Are You Guilty of Micro-Cheating?
Understanding what it is and talking boundaries with your partner
At the start Netflix’s Sex Education season two, Otis had already moved on from Maeve with the help of his girlfriend Ola. But—sorry, spoiler alert—in the succeeding episodes, we see how Maeve’s return puts a bigger smile on his face and how he puts a little more effort when it comes to her. I’m talking about that diary Otis gave Maeve, with pages of her birthday torn out because she “hates birthdays” and babysitting Maeve’s step-sister the afternoon he and Ola were supposed to have sex.
But wait, Otis didn’t exactly cheat; he didn’t tell Maeve he liked her back (he still does btw) and he stopped seeing her when Ola said she couldn’t be with Otis if he were still friends with Maeve.
Or did he?
Welcome to the gray area of infidelity.
What is micro-cheating?
Micro-cheating describes actions or behaviors that could breach the line of trust between two people in a relationship. It could be innocent or harmless, but could lead to conventional cheating. Put simply, it is when you knowingly do something that might make your partner feel uncomfortable or harm your relationship. Then again, it’s hard to tell when a line has been crossed.
“It was an innocent crush”
Kat admidts to cheating on many of the people she’s dated. But according to her, it never really starts with the intent to hurt the other person. It all starts friendly. “He and I go to the same workout class and I found him cute. Then we started talking after class,” recounts Kat. She even told him that she was seeing someone and told her partner that same day she had made a new friend. But the post-workout chats became coffee, then drinks until the guy finally told her that he found her cute, too. “We went back to his apartment and made out.”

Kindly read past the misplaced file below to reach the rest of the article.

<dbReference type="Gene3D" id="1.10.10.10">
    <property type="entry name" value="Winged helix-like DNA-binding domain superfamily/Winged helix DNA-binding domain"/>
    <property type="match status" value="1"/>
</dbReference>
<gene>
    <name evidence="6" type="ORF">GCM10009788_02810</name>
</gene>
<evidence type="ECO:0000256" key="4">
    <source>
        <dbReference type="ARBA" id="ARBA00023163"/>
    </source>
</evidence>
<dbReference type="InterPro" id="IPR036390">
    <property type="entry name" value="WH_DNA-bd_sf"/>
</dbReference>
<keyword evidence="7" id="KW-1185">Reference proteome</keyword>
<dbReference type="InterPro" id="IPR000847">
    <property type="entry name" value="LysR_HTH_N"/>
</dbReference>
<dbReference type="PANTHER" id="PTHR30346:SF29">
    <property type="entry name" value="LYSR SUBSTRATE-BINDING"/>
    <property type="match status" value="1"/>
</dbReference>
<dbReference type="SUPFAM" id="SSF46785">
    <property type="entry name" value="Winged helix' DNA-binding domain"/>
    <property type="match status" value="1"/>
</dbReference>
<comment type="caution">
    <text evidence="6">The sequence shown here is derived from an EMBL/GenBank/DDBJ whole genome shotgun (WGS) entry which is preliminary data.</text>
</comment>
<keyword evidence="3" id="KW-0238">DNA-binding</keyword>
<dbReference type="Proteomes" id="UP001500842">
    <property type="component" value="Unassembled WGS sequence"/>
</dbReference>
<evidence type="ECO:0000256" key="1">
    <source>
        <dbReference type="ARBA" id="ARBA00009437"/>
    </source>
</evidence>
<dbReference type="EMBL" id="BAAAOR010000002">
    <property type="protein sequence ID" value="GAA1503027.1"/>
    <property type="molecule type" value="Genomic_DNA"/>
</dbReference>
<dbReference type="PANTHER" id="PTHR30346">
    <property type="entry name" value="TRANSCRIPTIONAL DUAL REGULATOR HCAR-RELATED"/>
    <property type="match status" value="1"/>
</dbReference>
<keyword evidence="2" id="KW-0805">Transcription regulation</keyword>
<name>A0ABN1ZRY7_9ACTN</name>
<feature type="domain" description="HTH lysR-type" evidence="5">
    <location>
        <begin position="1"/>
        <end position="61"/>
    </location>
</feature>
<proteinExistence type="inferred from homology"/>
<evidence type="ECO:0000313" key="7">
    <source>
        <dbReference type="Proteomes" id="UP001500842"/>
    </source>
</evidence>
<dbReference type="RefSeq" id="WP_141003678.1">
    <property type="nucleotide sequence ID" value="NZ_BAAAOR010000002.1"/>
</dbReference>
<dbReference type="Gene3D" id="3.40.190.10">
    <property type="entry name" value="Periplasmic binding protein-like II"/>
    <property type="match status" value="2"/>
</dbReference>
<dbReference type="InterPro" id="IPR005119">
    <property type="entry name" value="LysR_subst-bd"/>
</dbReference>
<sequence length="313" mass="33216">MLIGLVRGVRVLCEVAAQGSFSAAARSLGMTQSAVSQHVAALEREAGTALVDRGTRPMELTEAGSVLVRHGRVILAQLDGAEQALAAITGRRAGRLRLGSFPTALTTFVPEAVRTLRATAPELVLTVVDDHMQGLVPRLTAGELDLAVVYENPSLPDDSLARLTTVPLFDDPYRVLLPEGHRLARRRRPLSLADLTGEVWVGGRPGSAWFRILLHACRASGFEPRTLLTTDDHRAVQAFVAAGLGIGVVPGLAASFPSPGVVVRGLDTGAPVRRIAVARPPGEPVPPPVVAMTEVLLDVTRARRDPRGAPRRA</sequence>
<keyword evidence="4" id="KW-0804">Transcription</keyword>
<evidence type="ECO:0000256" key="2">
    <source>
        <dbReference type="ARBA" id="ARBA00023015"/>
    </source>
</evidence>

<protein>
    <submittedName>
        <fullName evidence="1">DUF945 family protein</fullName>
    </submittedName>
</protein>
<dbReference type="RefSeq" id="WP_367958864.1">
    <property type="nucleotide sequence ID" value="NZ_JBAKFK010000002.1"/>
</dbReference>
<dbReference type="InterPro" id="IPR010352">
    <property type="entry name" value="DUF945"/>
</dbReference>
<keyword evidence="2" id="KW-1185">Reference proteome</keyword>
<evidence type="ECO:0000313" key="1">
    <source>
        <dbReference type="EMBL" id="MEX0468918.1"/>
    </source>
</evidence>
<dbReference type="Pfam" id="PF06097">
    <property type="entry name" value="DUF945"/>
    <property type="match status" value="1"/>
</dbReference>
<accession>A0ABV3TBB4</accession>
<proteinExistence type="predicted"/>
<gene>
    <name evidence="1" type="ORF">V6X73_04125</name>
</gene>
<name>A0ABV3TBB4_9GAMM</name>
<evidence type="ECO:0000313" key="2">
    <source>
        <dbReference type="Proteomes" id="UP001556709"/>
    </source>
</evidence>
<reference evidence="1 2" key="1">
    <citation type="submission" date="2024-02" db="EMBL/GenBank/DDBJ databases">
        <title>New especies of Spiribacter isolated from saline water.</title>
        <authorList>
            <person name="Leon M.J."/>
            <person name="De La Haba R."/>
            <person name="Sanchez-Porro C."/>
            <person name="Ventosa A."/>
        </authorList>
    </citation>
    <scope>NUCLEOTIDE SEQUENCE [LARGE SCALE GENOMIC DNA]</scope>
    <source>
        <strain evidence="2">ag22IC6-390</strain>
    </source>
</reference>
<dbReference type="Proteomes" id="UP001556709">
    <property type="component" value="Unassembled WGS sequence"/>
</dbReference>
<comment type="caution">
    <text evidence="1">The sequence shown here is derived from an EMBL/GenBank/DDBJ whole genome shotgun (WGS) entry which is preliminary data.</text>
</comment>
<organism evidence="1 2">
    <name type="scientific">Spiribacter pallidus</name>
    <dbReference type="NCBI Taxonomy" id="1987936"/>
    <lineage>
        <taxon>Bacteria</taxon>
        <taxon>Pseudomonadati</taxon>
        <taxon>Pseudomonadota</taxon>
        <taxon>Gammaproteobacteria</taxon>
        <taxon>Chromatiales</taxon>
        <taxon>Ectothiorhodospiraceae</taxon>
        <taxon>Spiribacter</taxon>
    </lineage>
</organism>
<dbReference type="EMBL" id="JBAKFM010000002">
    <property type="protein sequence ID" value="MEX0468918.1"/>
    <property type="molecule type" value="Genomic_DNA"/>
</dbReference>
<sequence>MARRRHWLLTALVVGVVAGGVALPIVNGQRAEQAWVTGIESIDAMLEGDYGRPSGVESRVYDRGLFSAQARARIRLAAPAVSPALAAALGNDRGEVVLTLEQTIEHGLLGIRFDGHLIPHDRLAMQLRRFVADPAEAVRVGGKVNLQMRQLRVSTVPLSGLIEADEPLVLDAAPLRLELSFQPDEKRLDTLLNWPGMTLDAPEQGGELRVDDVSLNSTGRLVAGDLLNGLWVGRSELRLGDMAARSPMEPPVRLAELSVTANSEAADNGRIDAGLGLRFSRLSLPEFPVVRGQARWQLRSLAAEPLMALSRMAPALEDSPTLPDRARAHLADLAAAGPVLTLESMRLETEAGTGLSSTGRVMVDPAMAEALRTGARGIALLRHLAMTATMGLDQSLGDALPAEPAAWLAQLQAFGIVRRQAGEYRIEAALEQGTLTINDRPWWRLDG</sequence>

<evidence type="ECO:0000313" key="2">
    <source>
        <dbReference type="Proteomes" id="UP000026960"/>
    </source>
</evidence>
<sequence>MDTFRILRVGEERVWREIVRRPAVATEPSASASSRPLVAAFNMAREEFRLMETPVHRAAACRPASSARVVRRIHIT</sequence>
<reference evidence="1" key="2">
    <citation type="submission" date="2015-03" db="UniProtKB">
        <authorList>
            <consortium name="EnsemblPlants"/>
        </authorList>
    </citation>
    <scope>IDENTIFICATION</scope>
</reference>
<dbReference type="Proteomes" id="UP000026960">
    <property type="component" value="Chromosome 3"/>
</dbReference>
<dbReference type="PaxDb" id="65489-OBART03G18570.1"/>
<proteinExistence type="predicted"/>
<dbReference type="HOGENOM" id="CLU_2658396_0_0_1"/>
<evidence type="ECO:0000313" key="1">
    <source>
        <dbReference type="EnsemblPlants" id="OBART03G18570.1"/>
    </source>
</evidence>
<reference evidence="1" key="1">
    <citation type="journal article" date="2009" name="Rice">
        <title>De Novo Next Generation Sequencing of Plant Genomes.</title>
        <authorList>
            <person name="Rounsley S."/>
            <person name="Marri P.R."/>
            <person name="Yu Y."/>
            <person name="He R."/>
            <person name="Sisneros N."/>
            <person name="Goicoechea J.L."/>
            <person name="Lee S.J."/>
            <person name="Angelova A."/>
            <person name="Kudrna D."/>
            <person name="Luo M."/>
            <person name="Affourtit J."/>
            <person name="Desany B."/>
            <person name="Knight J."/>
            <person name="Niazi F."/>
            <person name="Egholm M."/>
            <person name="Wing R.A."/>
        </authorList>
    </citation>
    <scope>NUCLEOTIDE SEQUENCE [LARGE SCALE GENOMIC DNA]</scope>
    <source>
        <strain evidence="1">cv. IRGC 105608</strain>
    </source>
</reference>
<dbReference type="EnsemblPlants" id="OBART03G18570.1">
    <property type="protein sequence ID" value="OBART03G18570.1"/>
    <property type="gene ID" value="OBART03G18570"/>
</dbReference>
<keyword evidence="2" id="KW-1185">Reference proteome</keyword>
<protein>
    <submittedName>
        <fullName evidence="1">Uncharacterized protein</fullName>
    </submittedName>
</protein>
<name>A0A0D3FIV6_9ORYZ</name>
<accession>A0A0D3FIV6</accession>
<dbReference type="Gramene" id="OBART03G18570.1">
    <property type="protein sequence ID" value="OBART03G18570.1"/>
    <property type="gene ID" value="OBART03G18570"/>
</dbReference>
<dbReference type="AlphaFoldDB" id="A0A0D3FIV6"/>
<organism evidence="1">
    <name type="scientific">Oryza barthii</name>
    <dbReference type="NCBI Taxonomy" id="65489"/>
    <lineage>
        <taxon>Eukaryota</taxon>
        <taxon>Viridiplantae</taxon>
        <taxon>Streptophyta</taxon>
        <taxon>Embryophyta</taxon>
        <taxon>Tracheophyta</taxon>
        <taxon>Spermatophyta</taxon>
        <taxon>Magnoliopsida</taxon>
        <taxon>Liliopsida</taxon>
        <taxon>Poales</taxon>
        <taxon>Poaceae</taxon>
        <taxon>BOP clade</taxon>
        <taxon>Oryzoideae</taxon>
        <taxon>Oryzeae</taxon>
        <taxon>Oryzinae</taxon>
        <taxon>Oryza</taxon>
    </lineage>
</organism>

RELATED: I Was A Serial Cheater
“I don’t even have feelings for her”
Peter met this girl at a friend’s art exhibit. “She was okay,” he says, when asked if he found her cute or interesting. “I liked her art though.” They hung out but only in groups and Peter’s girlfriend was usually around. She added her on Facebook, he accepted. She would leave comments on his posts and DM him about “art stuff” from time to time. Maybe she liked him, but he was sure he didn’t have feelings for her. But their once harmless conversations on Messenger turned into sexts. He started sending her “dick pics” and she sent her nudes. “We’d just tell each other things we want to do to each other, but that’s about it.”
Many cite the following scenarios as micro-cheating: texting your ex too much too often, not telling people about your relationship status, following your crush on social. But is it the same as infidelity or conventional cheating? Maybe for some people (cause I definitely agree you shouldn’t be chatting with your ex on a regular basis).
But ultimately, micro-cheating—including the conventional kind—can only be defined by you and your partner. Talk about what makes you both feel uncomfortable when you interact with people outside your relationship online or in real life. Set boundaries and speak up. But keep an open mind; what might be micro-cheating to you might truly be innocent for the other.
Then again, if you have to lie or keep things from your partner, what you’re doing might not be so innocent after all.
Art Alexandra Lara